Letter: The lure of energy rents in Guyana


Dear Sir:

Sometime ago I wrote about the petroleum find in Guyana and given the state of our planet, climate change, global warming, sea level rise etc. I suggested that the petroleum should be left in the ground. However with the immediate need for money, for the rents that will accrue from the foreign exploitation of the resource, the irresponsible attitude of the Trump’s regime to carbon based damage to the environment and the US subsequent dominance of the global petroleum trade because of shale oil and gas, it may be a pipe dream to expect Guyana to forgo the immediate rewards of having its petroleum on the world’s market.

Guyana has Trinidad and Tobago as an example as to how such an economy can become one in which, as a small open economy, the rents are used to fund the necessary imports, provide the social services, make-work etc., and infrastructure that all serve to improve the lifestyle of the population. Such an economy, as Trinidad and Tobago has learnt, is not sustainable and with little savings from the rents over the years it has become difficult now to fund the reconstruction, diversification of the economy.

Further, the hope was that with a better educated workforce and various incentives the local private sector would have by their individual activities created an export sector in the local economy. This was not to be. Instead some 70 percent of our graduate labour force emigrates. Guyana may be hoping that its energy sector will provide the jobs for both its home based population and its diaspora.

Again, from Trinidad and Tobago’s example the petroleum sector employs a small number of people and even this number is reducing as the energy industry takes advantage of the new technologies of robotics, automation and artificial intelligence, so raising the skill level of the needed employees.

Surely Guyana cannot ignore its immediate needs in social services and infrastructure. But its prime interest, to which Dubai subscribes, should be how to turn its cash into wealth. In other words how does it use its rents to build a sustainable economy? Indeed Trinidad and Tobago built a boom-bust economy; using its rents to live it up when things are good and in the bust, tighten its belt, use up its reserves, incur debt and await the next boom– all the while chatting about diversification, economic development, hoping also that foreign investment would converge on our industrial estates and build our economy.

What we ignored, as Paul Romer, Nobel Prize winner, tells us, is that economic development is about the activities of the endogenous population, particularly in new ideas.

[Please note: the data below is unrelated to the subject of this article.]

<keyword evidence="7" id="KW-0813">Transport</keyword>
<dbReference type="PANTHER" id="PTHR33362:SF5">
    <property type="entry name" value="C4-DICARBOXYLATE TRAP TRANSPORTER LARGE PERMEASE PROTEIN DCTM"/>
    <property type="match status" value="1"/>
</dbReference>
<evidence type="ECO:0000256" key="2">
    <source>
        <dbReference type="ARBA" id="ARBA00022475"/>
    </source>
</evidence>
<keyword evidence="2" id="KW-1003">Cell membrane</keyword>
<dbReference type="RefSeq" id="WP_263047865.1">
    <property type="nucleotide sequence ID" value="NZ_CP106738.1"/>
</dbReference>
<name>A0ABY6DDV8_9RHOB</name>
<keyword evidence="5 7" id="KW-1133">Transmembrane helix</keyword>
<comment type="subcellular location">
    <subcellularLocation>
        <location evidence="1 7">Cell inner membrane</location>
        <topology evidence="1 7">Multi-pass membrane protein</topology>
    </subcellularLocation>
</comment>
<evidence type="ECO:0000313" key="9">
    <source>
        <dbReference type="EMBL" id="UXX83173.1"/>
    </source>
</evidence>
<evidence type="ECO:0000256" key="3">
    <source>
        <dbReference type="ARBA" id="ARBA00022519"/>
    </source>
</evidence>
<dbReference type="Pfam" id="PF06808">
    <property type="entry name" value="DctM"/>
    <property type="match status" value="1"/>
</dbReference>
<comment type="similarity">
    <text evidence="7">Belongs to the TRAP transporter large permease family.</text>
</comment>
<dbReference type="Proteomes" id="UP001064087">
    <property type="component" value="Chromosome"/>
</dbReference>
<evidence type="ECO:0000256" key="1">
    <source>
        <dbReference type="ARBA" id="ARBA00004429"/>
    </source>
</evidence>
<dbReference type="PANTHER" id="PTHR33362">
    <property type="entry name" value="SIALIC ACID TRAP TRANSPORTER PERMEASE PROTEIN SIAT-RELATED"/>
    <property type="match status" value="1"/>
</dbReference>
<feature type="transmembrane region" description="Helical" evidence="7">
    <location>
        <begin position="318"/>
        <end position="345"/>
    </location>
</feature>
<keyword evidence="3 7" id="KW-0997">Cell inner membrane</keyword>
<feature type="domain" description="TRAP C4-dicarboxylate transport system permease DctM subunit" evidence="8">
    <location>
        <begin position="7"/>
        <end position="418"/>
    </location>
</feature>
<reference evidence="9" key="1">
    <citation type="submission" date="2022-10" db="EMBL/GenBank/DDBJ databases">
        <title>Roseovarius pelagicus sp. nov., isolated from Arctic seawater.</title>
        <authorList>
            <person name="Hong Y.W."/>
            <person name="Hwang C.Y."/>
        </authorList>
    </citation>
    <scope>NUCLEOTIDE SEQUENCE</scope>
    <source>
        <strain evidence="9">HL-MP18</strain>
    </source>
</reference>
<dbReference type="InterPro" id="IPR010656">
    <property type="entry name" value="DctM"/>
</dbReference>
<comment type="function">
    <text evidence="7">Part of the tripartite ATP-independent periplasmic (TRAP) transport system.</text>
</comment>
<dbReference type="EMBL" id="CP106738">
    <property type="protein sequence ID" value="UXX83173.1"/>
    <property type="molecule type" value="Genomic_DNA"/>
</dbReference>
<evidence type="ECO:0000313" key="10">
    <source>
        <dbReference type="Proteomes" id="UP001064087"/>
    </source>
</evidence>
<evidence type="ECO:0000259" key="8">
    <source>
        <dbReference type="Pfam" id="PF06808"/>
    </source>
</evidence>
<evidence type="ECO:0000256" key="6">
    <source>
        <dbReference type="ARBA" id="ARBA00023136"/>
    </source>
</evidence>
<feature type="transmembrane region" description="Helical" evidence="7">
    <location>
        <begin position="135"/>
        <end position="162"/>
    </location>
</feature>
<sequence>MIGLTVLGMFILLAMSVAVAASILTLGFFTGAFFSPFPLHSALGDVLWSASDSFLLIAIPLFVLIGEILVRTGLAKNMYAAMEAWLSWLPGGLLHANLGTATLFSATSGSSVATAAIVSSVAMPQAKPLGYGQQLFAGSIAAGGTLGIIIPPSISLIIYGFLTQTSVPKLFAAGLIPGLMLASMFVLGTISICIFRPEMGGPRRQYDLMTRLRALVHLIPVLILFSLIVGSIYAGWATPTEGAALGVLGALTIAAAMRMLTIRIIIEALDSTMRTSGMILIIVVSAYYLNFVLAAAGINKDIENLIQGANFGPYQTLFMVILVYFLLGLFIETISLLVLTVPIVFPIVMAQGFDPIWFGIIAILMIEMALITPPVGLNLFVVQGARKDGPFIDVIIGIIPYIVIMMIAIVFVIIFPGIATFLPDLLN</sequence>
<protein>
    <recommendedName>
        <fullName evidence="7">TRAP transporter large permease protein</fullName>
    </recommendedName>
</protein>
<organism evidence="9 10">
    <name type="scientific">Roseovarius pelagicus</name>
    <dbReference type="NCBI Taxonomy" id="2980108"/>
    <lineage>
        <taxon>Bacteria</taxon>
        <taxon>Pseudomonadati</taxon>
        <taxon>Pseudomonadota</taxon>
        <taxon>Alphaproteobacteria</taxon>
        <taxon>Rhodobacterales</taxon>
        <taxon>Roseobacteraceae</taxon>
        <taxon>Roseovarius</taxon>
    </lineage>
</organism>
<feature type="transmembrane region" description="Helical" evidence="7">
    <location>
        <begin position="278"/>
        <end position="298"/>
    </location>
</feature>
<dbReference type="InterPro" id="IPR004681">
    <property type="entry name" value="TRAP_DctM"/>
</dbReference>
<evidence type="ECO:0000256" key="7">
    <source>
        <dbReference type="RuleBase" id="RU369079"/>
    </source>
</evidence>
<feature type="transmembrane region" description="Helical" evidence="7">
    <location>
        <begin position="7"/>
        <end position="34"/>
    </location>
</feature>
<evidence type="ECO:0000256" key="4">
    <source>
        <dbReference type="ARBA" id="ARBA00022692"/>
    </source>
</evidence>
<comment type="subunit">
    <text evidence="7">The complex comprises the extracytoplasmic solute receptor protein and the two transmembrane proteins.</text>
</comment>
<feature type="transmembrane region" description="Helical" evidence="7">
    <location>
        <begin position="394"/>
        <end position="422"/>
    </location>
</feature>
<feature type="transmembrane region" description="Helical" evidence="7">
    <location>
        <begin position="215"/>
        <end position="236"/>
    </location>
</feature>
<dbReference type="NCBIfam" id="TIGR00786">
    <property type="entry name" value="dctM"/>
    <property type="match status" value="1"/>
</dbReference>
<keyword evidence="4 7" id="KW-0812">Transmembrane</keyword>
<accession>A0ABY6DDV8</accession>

In Trinidad and Tobago we tried import substitution with negative listing, building commodity plants at Pt Lisas to attract the private sector into downstream manufacturing, establishing industrial parks hoping for foreign investment, awarding prizes for local innovation so as to encourage the local private sector into export activity- all has failed to date; all depended on uncoordinated serendipity. Yet the evidence is before us that economic sustainable development depends on the integrated activities of the Triple Helix, on the coordinated activity of government, the R&D institutions and the private sector in building both the foresighting and innovation systems.

Since in Guyana the government will be in possession of the rents, the finance that could underpin economic diversification, it should assume the lead role in transforming the non-energy economy. Still, the fear remains that without the requisite institutions, checks and balances, much of the rents can disappear into the black hole of corruption.

If the views expressed herein are indeed accepted by the government of Guyana then its first task is to set up its foresighting system, staffed by agents drawn from government, NGOs, R&D institutions, private sector and expert persons. The continuing results from this system are the envisaged future of its economy as Guyana sees it and back-casting of how to get there. This foresighting may include also the selection of expert teams who are gathered to have their say on what Guyana’s future should look like. As experts they will take into account the perceived non-linearities (the future is not simply a linear continuation of the past) and surprises the future may bring.

Legitimation will be required in which the expert team decides on the future options for the economy and then put these to the wider public, to inform, persuade and consider modifications. It is important to appreciate that the envisaged future is not fixed but something out there to be explored further. For example if innovation in a particular technology is an option, then the approach should be to experiment with various projects in the technology for some time and based on this commit resources to those that appear best.

The fundamental thought in this discourse is that the rents that are expected from the exploitation of the Guyana’s petroleum resources are not the end of Guyana’s woes. Using them to fund the various current activities of the economy does not promote a sustainable economy. The challenge is to use some of these rents to generate a wealth producing system which will sustain Guyana in the future.

The Stone Age did not come to an end because we ran out of stone: So may be the fate of the petroleum age.

Mary K King
St Augustine




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